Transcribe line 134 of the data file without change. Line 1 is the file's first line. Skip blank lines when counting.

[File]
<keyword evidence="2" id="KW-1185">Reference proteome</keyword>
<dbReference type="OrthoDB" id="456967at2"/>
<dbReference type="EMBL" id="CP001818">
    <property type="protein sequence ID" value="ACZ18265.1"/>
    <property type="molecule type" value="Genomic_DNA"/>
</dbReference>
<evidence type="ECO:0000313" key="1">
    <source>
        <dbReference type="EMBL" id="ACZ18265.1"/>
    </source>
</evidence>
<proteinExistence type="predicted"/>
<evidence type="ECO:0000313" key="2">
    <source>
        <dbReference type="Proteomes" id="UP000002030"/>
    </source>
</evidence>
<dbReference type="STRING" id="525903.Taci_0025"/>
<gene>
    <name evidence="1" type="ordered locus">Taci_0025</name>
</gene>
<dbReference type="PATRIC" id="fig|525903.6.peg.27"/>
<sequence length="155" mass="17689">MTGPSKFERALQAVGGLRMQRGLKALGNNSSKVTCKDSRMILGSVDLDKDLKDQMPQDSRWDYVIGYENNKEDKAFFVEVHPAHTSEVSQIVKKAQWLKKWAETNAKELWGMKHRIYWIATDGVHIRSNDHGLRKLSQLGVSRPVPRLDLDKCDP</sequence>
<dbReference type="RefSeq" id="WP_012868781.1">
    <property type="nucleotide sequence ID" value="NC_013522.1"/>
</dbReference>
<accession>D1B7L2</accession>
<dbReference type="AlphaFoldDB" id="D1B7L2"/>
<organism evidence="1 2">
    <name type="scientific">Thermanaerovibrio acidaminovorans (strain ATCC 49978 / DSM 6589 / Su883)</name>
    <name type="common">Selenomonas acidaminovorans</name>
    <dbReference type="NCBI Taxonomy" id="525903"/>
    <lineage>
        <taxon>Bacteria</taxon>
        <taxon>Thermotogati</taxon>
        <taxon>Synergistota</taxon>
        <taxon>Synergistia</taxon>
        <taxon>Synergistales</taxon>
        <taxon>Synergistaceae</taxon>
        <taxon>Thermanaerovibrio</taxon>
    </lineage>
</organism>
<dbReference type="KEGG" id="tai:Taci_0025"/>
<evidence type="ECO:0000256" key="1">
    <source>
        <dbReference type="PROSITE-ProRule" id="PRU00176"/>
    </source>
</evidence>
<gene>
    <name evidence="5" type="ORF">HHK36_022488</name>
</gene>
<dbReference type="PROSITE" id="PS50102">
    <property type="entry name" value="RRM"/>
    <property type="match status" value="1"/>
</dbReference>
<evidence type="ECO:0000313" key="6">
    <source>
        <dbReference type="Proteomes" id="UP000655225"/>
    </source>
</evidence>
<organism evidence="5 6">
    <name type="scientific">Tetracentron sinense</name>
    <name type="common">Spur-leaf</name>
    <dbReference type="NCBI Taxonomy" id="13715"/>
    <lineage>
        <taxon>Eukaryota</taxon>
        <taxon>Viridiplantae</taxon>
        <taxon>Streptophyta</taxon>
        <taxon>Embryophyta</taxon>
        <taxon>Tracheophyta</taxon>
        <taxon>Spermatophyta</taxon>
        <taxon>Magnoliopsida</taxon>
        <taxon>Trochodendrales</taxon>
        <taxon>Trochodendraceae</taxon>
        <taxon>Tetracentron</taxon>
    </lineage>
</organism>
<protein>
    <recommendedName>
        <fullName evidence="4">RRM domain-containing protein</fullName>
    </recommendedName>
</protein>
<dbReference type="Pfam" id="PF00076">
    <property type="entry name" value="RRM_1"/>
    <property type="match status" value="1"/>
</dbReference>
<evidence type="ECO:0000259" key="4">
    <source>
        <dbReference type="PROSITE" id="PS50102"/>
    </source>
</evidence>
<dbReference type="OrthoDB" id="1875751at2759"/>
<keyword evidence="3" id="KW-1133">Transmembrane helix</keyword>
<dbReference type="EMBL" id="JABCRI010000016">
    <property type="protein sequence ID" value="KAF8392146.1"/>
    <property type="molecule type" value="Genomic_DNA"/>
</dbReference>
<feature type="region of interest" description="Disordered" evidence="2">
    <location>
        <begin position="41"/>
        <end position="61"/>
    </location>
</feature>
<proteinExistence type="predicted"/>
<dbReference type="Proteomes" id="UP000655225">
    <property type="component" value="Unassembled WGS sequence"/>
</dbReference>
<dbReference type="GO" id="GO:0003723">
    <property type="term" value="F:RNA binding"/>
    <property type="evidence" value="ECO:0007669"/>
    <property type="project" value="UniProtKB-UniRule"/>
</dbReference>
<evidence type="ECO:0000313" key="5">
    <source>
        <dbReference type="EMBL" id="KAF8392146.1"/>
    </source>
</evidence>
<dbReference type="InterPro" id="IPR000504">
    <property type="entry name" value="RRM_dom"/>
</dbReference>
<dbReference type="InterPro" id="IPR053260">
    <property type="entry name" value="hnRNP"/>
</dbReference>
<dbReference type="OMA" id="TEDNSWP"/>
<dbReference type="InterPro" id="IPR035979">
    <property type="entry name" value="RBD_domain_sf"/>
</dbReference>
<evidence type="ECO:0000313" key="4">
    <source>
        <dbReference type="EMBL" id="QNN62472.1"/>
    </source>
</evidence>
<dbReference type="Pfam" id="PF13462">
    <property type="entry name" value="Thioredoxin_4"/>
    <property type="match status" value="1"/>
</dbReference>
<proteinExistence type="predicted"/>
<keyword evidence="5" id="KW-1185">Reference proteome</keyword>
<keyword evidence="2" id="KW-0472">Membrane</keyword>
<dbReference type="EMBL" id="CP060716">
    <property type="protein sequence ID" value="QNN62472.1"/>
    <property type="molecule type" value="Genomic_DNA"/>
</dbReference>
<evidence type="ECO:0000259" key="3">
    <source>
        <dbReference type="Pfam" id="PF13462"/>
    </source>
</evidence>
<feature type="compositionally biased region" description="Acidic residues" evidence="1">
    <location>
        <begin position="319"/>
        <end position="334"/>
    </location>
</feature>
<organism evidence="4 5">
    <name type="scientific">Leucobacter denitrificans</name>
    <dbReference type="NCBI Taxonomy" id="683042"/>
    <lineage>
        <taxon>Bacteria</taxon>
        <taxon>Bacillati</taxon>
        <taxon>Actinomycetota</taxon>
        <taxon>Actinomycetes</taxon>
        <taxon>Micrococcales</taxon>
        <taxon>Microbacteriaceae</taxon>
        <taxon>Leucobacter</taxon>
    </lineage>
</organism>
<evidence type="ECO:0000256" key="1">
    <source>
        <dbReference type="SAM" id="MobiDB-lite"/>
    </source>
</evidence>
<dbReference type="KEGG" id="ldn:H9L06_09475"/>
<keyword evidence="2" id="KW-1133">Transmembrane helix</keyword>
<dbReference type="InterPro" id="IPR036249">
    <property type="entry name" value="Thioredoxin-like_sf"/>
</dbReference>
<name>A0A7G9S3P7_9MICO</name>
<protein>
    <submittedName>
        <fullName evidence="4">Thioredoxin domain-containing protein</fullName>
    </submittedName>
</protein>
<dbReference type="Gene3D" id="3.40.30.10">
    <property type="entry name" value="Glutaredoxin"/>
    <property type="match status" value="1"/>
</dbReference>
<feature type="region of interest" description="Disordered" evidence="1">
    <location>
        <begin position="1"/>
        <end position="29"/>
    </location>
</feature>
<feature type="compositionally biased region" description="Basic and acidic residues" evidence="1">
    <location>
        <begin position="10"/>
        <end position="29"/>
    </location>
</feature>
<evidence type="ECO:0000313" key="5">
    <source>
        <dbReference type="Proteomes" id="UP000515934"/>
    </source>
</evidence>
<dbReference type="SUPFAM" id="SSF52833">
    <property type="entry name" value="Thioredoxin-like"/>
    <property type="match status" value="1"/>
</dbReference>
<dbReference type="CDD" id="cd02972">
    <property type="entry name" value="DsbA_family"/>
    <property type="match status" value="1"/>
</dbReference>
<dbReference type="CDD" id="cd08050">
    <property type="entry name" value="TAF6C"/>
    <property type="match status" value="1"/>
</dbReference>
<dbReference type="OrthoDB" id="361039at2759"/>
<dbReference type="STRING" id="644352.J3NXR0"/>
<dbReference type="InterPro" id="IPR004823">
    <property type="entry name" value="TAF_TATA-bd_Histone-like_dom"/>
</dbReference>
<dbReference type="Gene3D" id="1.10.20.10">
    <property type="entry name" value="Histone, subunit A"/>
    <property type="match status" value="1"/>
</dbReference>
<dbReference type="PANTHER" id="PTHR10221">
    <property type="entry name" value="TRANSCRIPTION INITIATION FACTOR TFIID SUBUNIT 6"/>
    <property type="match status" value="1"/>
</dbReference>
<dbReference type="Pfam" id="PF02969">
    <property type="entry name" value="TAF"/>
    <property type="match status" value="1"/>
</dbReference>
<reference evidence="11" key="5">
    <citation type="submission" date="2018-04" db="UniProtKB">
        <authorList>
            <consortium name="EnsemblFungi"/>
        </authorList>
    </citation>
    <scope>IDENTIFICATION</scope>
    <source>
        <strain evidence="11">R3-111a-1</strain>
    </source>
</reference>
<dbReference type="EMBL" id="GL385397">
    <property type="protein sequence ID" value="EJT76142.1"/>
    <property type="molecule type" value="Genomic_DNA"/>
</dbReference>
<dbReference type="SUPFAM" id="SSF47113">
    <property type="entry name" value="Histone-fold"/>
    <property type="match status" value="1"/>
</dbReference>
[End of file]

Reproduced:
    <property type="entry name" value="Thioredoxin_4"/>